WHAT IS CRANIAL NERVE VI PALSY?
Cranial nerve VI palsy (also known as sixth nerve palsy or abducens palsy) is a weakness of the nerve that connects to the lateral rectus muscle. The lateral rectus muscle is a muscle on the outside of the eye closest to the ear. This muscle moves the eye away from the nose and outward toward the ear. When the lateral rectus muscle is weak, the eye crosses inward toward the nose (esotropia). The esotropia is larger when looking at something far away and when looking to same side as the weak muscle.
WHAT CAUSES CRANIAL NERVE VI PALSY?
The most common causes of cranial nerve VI palsy are stroke, trauma, viral illness, brain tumor, inflammation, infection, migraine headache and elevated pressure inside the brain. A cranial nerve VI can also be present at birth; however, the most common cause in children is trauma. In older persons, a small stroke is the most common cause. Sometimes the cause of the palsy is never found, even after many tests. Cranial nerve VI is a long nerve that runs from the lower back part of the brain to the lateral rectus muscle. Depending on the cause of the cranial nerve VI palsy, other parts of the brain may be affected as well. Hearing loss, facial weakness, decreased ability to feel touch on the face, droopy eyelid and/or abnormal eye movement can also be seen with cranial nerve VI palsy, depending on the location of the problem.
DOES CRANIAL NERVE VI PALSY IMPROVE WITH TIME?
It is possible for the weakness to get better or go away on its own. It takes time and the amount of improved weakness can be different for different people. Sometimes, even though the eye movement improves, the eye may still cross inward (esotropia). Most of the improvement in eye movement usually occurs within the first six months after the start of the weakness.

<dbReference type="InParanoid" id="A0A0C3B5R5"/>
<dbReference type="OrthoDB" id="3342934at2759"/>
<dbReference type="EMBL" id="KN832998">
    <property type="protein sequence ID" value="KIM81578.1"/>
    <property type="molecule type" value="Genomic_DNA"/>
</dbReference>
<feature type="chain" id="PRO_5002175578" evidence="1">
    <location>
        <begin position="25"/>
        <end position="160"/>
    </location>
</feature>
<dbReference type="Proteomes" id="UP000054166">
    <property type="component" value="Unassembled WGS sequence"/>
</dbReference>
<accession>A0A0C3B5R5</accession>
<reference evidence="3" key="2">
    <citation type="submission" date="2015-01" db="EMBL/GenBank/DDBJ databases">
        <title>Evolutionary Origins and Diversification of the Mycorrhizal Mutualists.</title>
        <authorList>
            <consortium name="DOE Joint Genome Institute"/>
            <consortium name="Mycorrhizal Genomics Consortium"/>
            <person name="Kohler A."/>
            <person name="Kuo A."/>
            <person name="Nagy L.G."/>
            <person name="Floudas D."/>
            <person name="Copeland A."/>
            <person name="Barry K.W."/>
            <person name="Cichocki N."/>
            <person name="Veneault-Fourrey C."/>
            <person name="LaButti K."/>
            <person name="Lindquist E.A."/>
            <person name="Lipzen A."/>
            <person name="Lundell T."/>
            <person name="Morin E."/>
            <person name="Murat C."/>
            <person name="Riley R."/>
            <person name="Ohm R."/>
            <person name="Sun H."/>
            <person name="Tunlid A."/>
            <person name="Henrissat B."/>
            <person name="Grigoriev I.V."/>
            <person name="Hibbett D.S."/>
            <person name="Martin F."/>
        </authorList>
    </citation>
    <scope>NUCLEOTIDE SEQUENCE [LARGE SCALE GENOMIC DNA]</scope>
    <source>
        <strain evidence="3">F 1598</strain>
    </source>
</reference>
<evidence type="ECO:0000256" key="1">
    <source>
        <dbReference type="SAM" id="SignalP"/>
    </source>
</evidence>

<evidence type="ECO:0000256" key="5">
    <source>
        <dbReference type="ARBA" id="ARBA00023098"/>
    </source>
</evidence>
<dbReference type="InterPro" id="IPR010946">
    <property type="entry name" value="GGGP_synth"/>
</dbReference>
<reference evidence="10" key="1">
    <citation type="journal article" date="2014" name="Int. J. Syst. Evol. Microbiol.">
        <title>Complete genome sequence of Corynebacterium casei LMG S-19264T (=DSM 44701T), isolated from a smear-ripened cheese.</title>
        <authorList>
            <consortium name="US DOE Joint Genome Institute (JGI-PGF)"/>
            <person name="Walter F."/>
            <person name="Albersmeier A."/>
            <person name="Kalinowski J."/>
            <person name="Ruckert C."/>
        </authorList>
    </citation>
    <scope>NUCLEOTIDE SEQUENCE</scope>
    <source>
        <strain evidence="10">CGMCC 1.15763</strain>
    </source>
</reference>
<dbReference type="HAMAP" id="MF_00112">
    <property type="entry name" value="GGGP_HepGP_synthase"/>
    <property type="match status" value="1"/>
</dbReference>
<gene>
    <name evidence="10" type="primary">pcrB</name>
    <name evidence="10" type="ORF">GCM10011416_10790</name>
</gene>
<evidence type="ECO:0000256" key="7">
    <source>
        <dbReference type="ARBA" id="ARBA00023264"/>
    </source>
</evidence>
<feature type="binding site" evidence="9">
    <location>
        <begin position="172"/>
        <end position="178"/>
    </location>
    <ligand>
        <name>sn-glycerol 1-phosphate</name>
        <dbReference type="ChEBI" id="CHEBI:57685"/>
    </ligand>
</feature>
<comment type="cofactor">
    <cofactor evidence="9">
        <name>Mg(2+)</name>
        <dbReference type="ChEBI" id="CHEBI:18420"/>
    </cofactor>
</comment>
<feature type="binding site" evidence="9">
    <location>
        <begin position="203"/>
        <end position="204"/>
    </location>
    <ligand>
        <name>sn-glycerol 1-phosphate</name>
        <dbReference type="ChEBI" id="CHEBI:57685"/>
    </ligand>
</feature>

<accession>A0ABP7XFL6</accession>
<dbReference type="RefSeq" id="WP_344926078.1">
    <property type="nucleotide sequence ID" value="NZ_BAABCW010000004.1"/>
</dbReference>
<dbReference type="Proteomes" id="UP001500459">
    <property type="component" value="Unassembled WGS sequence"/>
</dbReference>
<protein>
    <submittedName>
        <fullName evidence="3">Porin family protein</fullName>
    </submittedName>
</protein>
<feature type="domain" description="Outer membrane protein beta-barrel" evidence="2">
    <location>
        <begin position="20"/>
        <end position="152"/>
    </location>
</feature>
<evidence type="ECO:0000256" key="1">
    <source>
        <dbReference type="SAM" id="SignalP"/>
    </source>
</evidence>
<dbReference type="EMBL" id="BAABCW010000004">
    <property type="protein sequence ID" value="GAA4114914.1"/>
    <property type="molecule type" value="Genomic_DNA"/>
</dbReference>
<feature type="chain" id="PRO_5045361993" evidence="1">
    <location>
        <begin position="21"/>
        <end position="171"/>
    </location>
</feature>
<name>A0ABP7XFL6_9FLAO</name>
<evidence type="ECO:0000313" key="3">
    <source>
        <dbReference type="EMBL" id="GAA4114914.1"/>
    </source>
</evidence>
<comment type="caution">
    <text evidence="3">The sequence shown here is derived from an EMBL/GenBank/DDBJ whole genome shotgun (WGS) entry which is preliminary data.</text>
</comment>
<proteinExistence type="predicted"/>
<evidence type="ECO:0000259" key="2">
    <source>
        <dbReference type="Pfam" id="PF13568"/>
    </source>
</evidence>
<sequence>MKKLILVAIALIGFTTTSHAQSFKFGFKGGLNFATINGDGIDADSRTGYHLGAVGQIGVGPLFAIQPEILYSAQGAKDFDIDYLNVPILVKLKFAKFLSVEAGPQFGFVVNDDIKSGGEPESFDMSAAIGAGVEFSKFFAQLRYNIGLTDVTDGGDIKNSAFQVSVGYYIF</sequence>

WHAT ARE THE SYMPTOMS OF CRANIAL NERVE VI PALSY?
Double vision (two of the same image seen side by side at the same time when only one image is present) is the most common symptom. If one eye is involved, the double vision is worse when looking in the direction of the weak eye (for example, double vision is worse when looking to the left in a left cranial nerve VI palsy). There is usually less double vision when looking at something up close, more double vision looking far away. Children do not always get double vision but are at risk to get amblyopia (weakness in vision) depending on how bad the cranial nerve VI palsy is and how long it sticks around.
HOW IS THE DOUBLE VISION FROM CRANIAL NERVE VI PALSY TREATED?
Some people may turn their head towards the side of the cranial nerve VI palsy to help with double vision. Patching one eye makes the double vision go away, however this treatment must be used carefully in children so that they don’t get amblyopia from the patching. Prism glasses can help make the two images into one when looking straight ahead. Because the double vision is less or more when looking in different directions, prism glasses do not get rid of double vision when looking in all directions. The power of prism in glasses can be changed as the weakness gets better. Eye muscle surgery (strabismus surgery) may be needed to help with double vision if the palsy does not go away completely.
CAN CRANIAL NERVE VI PALSY BE FIXED?
After watching for improvement (usually six months), strabismus surgery can be done to help make the eye more straight or improve double vision if prism treatment in glasses is not enough. The goal of strabismus surgery is to correct the esotropia (eye turn inward toward the nose) and improve any head turn. Botulinum toxin injection to the eye muscle alone or with surgery is sometimes used to temporarily weaken other muscles that can get tight in a cranial nerve VI palsy.
For more information on cranial nerve VI/sixth nerve/abducens nerve palsy please visit: https://eyewiki.org/Abducens_Nerve_Palsy